If you are in the garden of despair – and you feel lost, and alone, and lonely and desperate for the cup to pass, and you don’t know any more if there even is a God and you have to take that step into the “lonesome valley”. Maybe you’ve just heard from the doctor. Or the addiction is overwhelming and the pit looks tempting.

This is holy too, even in its hellishness – even if you only feel the presence of God’s absence.

Jesus has been there. Jesus is with you. “Nothing separates you from the love of God through Jesus Christ our Lord!”

For those who are struggling, it is up to the rest of us to witness to Christ’s grace, mercy and love.

God is present.

Yesterday, today and tomorrow, God is present.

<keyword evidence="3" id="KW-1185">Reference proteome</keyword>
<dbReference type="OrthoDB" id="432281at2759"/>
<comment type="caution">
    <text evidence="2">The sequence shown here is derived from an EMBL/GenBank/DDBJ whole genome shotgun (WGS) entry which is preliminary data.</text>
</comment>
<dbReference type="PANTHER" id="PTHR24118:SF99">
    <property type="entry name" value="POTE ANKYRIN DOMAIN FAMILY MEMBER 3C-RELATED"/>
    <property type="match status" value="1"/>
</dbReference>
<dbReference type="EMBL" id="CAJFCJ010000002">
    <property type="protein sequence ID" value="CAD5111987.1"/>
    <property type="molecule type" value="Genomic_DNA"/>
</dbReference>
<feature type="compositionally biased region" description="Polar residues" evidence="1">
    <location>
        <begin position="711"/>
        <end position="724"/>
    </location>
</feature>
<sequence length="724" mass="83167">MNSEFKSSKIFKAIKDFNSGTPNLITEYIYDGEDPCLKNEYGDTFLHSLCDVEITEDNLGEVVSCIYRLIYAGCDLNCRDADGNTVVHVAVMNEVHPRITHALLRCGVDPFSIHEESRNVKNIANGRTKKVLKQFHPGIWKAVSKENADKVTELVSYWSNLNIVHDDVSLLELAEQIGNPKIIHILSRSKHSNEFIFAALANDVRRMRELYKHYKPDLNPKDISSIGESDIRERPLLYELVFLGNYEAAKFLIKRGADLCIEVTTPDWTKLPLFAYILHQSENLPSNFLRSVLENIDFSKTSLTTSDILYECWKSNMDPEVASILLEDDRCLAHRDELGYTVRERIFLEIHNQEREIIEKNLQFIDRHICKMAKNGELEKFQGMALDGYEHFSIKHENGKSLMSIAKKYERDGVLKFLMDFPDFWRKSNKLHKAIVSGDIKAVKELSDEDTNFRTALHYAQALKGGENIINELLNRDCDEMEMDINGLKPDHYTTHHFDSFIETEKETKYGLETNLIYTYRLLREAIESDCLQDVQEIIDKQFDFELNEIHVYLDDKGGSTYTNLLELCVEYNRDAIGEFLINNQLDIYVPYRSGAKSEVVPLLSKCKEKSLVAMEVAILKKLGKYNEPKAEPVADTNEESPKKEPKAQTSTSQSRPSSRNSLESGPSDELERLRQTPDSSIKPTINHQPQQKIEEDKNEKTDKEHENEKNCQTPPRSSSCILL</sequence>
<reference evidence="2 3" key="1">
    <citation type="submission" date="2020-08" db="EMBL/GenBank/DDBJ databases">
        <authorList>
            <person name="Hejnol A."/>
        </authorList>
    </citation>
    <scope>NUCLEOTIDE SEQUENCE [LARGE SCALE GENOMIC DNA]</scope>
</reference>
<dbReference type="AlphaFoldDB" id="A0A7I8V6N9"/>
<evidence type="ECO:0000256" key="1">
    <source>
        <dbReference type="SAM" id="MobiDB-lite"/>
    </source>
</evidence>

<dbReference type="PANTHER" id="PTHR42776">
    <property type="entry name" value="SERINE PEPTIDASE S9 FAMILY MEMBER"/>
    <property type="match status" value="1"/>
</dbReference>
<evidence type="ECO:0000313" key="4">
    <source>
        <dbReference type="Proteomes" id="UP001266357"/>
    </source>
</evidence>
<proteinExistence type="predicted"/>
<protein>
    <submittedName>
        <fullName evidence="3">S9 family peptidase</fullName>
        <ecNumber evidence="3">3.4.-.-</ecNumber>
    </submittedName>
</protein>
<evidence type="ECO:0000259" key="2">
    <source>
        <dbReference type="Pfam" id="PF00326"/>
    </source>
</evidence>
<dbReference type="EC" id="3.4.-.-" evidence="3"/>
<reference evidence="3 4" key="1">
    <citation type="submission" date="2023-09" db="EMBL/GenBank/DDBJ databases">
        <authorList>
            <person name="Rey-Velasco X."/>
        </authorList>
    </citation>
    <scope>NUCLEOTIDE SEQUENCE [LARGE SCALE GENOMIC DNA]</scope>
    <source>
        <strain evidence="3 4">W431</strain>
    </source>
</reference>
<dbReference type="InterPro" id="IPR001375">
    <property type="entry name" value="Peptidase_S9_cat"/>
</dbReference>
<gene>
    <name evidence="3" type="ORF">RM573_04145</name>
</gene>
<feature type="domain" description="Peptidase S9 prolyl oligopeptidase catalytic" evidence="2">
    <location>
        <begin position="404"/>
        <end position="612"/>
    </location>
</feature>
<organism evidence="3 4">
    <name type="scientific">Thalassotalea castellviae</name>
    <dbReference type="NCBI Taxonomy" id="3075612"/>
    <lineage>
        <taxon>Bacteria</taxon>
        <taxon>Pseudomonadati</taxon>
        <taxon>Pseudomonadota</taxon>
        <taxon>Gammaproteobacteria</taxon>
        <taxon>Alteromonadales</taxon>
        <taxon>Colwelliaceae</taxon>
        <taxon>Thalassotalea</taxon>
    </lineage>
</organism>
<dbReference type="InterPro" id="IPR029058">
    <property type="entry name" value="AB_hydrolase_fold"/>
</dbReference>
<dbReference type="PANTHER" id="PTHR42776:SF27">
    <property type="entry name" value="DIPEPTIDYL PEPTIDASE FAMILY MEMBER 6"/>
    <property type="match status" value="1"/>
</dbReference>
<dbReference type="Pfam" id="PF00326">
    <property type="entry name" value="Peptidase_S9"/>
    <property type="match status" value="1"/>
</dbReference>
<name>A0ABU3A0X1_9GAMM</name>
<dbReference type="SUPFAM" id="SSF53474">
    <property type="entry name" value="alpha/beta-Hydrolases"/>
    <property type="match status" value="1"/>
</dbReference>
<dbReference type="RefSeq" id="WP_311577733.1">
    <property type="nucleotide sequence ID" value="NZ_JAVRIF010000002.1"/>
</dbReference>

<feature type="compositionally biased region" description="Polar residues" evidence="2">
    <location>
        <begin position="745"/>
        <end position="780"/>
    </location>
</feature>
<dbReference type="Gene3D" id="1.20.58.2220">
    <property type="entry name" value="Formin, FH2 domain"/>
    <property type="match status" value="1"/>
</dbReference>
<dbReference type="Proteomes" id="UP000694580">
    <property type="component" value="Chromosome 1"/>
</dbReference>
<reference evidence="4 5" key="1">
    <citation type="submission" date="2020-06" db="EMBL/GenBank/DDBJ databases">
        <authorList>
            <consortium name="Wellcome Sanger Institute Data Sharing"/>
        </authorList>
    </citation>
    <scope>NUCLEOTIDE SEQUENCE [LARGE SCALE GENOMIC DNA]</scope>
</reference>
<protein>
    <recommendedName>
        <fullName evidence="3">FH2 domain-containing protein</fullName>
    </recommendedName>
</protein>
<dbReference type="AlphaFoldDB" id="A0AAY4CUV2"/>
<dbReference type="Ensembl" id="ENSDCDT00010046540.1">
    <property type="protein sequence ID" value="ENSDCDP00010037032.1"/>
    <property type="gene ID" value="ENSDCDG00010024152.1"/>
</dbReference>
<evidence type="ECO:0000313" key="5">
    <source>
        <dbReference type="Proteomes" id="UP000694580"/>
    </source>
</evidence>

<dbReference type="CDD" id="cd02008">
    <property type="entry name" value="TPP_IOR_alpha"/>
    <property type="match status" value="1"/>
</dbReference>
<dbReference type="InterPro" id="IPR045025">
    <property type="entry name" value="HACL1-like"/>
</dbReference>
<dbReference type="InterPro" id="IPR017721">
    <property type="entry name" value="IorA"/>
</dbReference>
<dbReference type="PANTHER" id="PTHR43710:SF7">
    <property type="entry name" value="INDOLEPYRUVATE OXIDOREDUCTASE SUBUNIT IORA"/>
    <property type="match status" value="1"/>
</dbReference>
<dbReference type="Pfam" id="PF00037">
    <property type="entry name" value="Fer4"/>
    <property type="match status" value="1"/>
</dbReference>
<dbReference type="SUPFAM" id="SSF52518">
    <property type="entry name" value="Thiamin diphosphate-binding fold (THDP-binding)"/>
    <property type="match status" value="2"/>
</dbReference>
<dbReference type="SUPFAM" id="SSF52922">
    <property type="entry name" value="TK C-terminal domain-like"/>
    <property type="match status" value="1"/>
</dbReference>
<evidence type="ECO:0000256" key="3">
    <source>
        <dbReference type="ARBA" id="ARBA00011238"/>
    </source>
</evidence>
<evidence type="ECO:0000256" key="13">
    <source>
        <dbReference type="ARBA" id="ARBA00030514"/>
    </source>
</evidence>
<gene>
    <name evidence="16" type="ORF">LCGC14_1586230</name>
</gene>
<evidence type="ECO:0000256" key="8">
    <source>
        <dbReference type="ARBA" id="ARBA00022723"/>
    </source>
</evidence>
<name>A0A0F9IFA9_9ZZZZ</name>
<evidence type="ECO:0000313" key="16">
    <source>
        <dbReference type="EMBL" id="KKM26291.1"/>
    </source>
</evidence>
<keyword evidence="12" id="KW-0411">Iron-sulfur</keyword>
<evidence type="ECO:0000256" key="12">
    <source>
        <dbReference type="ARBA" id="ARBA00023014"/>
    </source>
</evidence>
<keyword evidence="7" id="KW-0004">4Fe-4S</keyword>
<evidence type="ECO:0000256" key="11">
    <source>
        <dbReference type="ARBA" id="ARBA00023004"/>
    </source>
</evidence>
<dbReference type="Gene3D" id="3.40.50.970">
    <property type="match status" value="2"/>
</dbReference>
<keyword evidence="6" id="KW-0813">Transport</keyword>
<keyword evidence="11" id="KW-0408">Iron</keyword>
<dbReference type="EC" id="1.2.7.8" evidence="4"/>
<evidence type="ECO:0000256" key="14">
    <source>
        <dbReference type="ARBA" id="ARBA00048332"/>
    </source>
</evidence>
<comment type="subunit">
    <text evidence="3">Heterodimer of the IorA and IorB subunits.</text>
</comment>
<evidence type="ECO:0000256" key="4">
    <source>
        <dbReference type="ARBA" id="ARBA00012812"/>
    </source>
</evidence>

This helps me in this time of uncertainty and unrest in our nation’s history: when we get lies for truth, and a declaration of an emergency when there isn’t one, and our leaders are chasing the “better angels of our nature” off the playing field and selling their souls; equating power with fear, and faith with ignorance. And we remember the life of an innocent black man shot by the police: Stephon Clark.

You and I have been given the identity to be Christ in the midst and not give up or give in!

Today’s communion reminds us of God’s presence: so eat and drink; come to the wedding feast where there is a place at the table for you and everyone…no matter what stage you are on in your journey. Lay down your burden and come. Because none of us is worthy enough to be here – that takes the pressure off!

God is God of yesterday, today and tomorrow: “O God, our help in ages past, our hope for years to come!” Let this promise bring you through and lead you into the waters, and up the mountain and down the path towards the shadow of the cross and then to the edge of the empty tomb.

Amen. Yesterday, Today and Tomorrow